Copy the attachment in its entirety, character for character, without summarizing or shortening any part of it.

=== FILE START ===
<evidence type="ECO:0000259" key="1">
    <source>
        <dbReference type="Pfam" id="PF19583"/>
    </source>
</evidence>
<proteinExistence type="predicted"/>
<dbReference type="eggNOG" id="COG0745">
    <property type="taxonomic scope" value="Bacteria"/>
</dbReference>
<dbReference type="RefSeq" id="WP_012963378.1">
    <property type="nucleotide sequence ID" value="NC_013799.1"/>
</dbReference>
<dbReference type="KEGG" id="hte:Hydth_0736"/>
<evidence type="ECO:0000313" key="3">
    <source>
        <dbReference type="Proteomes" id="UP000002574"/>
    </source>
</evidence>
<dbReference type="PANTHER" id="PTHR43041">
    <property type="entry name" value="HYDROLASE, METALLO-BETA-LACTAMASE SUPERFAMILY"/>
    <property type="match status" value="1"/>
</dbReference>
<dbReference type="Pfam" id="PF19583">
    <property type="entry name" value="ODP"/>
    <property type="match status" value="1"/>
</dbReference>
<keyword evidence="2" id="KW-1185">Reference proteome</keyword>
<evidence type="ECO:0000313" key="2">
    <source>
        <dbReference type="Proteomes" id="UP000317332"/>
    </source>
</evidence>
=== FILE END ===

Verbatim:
<evidence type="ECO:0000259" key="1">
    <source>
        <dbReference type="Pfam" id="PF19583"/>
    </source>
</evidence>
<proteinExistence type="predicted"/>
<dbReference type="eggNOG" id="COG0745">
    <property type="taxonomic scope" value="Bacteria"/>
</dbReference>
<dbReference type="RefSeq" id="WP_012963378.1">
    <property type="nucleotide sequence ID" value="NC_013799.1"/>
</dbReference>
<dbReference type="KEGG" id="hte:Hydth_0736"/>
<evidence type="ECO:0000313" key="3">
    <source>
        <dbReference type="Proteomes" id="UP000002574"/>
    </source>
</evidence>
<dbReference type="PANTHER" id="PTHR43041">
    <property type="entry name" value="HYDROLASE, METALLO-BETA-LACTAMASE SUPERFAMILY"/>
    <property type="match status" value="1"/>
</dbReference>
<dbReference type="Pfam" id="PF19583">
    <property type="entry name" value="ODP"/>
    <property type="match status" value="1"/>
</dbReference>
<keyword evidence="2" id="KW-1185">Reference proteome</keyword>
<evidence type="ECO:0000313" key="2">
    <source>
        <dbReference type="Proteomes" id="UP000317332"/>
    </source>
</evidence>